shared_ptr

std::weak_ptr

std::unique_ptr models the concept of exclusive ownership, std::shared_ptr the concept of shared ownership. If I stick to this picture then std::weak_ptr models the concept of temporary ownership because it borrows the resource from a std::shared_ptr. There is one dominant reason for having a std::weak_ptr in C++: breaking of cyclic references of std::shared_ptr's.

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Specialities of std::shared_ptr

After I draw the big picture of a std::shared_ptr's in the last post, I want to present two special aspects of this smart pointer in this post. First, I show with std::shared_from_this how to create a std::shared_ptr from an object; second, I'm interested in the question to the answer: Should a function take a std::shared_ptr by copy or by reference? The numbers are quite interesting.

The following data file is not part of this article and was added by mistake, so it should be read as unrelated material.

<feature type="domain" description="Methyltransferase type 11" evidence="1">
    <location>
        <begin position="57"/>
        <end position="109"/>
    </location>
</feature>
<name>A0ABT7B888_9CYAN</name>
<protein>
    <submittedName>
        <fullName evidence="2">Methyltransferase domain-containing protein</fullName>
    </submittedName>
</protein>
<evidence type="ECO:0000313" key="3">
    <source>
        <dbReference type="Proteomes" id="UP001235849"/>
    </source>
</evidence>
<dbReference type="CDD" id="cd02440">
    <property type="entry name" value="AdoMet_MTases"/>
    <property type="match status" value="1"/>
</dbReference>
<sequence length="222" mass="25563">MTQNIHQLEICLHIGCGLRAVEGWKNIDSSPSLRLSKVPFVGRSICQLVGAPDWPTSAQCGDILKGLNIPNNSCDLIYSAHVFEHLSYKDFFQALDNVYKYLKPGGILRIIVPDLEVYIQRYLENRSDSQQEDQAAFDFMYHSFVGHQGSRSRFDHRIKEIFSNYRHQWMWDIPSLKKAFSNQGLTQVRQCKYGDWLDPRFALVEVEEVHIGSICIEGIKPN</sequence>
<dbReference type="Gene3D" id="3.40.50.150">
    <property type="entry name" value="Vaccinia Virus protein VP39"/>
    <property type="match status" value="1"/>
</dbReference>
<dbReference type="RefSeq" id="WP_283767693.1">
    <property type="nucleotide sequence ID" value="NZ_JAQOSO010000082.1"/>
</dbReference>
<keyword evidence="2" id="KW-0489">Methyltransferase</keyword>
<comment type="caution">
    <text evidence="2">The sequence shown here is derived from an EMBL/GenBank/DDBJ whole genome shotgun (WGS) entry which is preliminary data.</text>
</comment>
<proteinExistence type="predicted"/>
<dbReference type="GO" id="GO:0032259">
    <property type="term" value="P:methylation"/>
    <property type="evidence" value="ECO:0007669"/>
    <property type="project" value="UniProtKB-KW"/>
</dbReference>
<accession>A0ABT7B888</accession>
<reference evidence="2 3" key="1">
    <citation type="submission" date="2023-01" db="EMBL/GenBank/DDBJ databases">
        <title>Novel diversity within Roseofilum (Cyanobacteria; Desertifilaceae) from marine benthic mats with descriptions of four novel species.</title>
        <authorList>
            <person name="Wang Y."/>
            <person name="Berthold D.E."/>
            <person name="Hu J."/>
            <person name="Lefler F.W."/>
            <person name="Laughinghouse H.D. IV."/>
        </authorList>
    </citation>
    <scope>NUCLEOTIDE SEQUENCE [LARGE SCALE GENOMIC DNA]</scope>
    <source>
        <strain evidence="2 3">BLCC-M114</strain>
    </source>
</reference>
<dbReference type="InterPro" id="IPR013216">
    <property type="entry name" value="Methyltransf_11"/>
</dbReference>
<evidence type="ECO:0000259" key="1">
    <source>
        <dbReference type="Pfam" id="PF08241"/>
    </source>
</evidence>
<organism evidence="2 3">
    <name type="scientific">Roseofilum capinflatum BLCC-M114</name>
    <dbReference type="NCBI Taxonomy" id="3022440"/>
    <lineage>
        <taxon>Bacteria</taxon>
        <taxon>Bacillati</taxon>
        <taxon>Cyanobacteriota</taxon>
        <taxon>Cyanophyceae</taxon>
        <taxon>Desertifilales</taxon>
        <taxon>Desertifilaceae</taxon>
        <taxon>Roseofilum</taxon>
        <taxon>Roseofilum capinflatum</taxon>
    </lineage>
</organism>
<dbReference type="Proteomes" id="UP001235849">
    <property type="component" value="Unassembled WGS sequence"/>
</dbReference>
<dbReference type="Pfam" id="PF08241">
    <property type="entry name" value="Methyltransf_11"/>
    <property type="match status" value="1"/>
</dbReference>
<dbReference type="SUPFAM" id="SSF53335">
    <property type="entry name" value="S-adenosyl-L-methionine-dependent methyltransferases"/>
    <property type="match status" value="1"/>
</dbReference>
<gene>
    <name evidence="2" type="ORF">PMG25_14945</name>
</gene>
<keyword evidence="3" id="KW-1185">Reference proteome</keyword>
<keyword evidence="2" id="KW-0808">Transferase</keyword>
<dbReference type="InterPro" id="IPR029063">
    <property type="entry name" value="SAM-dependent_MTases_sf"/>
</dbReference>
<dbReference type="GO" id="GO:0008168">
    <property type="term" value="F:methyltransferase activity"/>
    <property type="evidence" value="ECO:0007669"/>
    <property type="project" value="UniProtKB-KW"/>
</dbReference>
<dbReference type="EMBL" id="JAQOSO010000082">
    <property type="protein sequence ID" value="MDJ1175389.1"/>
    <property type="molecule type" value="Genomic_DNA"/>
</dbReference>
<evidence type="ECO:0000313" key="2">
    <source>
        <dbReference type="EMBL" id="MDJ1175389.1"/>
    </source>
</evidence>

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std::shared_ptr

std::shared_ptr's share the resource. The shared reference counter counts the number of owners. Copying a std::shared_ptr increases the reference count by one. Destroying a std::shared_ptr decreases the reference count by one. If the reference count becomes zero, the resource will automatically be released. 

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Memory and Performance Overhead of Smart Pointers

C++11 offers four different smart pointers. On two of them I will have a closer look in this post regarding memory and performance overhead. My first candidate std::unique_ptr takes exclusively care of the lifetime of one resource; std::shared_ptr shares the ownership of a resource with other std::shared_ptr's. I will state the result of my tests before I show you the raw numbers: There are only few reasons in modern C++ justifying the memory management with new and delete.

 

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